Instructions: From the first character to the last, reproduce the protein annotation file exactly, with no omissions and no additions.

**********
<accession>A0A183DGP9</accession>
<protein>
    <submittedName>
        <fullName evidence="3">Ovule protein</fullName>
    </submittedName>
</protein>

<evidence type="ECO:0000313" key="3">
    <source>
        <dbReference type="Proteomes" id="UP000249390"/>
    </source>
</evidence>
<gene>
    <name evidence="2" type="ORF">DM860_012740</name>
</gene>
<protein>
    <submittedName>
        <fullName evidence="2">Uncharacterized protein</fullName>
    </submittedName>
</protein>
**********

<accession>A0A183DGP9</accession>
<protein>
    <submittedName>
        <fullName evidence="3">Ovule protein</fullName>
    </submittedName>
</protein>

<evidence type="ECO:0000313" key="3">
    <source>
        <dbReference type="Proteomes" id="UP000249390"/>
    </source>
</evidence>
<gene>
    <name evidence="2" type="ORF">DM860_012740</name>
</gene>
<protein>
    <submittedName>
        <fullName evidence="2">Uncharacterized protein</fullName>
    </submittedName>
</protein>